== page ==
Second, the movement for the black franchise took place during decades when candidates of all political stripes were far less responsive to black concerns--indeed, they were mostly not responsive at all--than, say, a Hillary Clinton or a Donald Trump. Nevertheless, there was no credible current of thought among African-American leaders that not seeking or not exercising the right to vote was a plausible strategy for change. Presidential elections are a choice between candidates, but more than that, they are often skirmishes in a larger struggle for progress. Conservatives learned this long ago, and their patience paid off with the election of Ronald Reagan in 1980 and the accompanying conversion of the U.S. Supreme Court into what until very recently was a bulwark against civil rights. The long view, not a transient assessment of two candidates, is probably the better way to look at this election.
Third, when universal black suffrage came to fruition with the aid of the Voting Rights Act of 1965, black voters exercised the franchise in an America that was overwhelmingly white and would remain so for the foreseeable future. Since the 1980s, however, the white share of the electorate has decreased by 2 percentage points every presidential election. In other words, the efficacy of the votes of people of color is increasing with time because there are more like-minded voters with whom to create a winning coalition. Because the Electoral College renders presidential elections a state-by-state battle, the efficacy of young blacks voting is even greater in states with already heavy concentrations of blacks, like Florida and Georgia. Why stay at home now when demographics have just begun to favor you?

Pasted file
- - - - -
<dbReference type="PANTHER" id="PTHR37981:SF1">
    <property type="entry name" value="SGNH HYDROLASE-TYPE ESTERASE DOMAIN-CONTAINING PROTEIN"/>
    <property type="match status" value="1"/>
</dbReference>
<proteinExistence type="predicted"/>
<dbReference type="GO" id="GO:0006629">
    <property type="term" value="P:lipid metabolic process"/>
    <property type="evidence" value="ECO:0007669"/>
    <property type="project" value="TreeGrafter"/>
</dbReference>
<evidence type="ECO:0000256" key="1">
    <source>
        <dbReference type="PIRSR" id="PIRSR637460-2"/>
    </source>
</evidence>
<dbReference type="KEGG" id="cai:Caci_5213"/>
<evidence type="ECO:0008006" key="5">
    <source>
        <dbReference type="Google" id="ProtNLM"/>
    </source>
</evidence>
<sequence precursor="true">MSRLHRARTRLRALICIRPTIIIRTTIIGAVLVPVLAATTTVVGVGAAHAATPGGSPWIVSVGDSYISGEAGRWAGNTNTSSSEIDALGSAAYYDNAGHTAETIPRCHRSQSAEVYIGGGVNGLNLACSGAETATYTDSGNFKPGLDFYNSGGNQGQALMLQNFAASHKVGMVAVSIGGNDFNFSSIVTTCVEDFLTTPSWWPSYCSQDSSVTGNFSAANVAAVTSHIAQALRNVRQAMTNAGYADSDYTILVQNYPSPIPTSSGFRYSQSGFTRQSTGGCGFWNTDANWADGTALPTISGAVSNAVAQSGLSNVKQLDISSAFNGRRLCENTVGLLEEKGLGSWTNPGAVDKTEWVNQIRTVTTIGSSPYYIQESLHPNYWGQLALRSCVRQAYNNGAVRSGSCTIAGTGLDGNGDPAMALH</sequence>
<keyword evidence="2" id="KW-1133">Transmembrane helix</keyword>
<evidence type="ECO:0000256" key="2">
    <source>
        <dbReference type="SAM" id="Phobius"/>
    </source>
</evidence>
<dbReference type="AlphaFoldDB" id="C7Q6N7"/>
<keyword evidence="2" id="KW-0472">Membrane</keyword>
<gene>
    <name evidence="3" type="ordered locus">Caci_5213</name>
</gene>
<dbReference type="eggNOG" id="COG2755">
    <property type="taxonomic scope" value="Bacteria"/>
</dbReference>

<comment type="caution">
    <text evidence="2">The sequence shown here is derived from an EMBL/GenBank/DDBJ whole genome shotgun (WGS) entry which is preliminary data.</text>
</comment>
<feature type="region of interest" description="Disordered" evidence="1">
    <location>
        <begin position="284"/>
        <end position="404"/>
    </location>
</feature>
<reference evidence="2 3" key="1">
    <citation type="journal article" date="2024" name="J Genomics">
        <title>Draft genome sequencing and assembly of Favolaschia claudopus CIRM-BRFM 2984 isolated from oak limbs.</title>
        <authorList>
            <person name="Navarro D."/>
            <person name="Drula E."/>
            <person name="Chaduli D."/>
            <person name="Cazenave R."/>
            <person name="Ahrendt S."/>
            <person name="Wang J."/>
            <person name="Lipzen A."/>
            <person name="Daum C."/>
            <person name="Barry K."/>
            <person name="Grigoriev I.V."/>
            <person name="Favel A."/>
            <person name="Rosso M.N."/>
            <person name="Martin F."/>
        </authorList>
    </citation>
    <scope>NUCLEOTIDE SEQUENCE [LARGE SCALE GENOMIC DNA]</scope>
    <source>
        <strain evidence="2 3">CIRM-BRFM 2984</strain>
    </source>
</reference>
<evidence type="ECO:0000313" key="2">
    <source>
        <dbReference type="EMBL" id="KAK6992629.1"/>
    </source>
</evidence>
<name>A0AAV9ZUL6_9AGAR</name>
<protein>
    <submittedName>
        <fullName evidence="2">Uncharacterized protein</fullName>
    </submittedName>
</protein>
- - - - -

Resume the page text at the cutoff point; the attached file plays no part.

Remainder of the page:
Fourth, any assessment of the utility of voting for African Americans, both young and old, must take account of the fact that whites as a group have had the franchise for more than a century longer than blacks. Like accumulated wealth, accumulating political capital is a multigenerational process. It is doubtful that not voting this election will speed that process.
In recently striking down a key protection of the Voting Rights Act of 1965, conservatives on the U.S. Supreme Court proclaimed that "history did not end in 1965." Neither did voting discrimination by whites. Driven by access to demographic data that can be churned using technology, Republicans have sought to "rig" the current election by passing stringent voter ID laws that courts have found to intentionally discriminate against black voters; attempting to shorten early voting periods--also found by a federal court to be intentional discrimination against black voters; eliminating "straight ticket" voting, a move struck by a court because of its disparate impact on blacks; and imposing a proof of citizenship requirement in order to register to vote.
Indeed, the Republican Party's strategy for winning this year's presidential contest depends as much on a depressed black voter turnout as it does on an uptick in the turnout of white working-class voters. In other words, not voting is voting.
Any strategy of black political protest that actually fulfills the desires of a political party that just last month was found to have intentionally tried to suppress the black vote is not a strategy at all. It is, instead, defeatism that would be unrecognizable to the likes of Jackson Giles.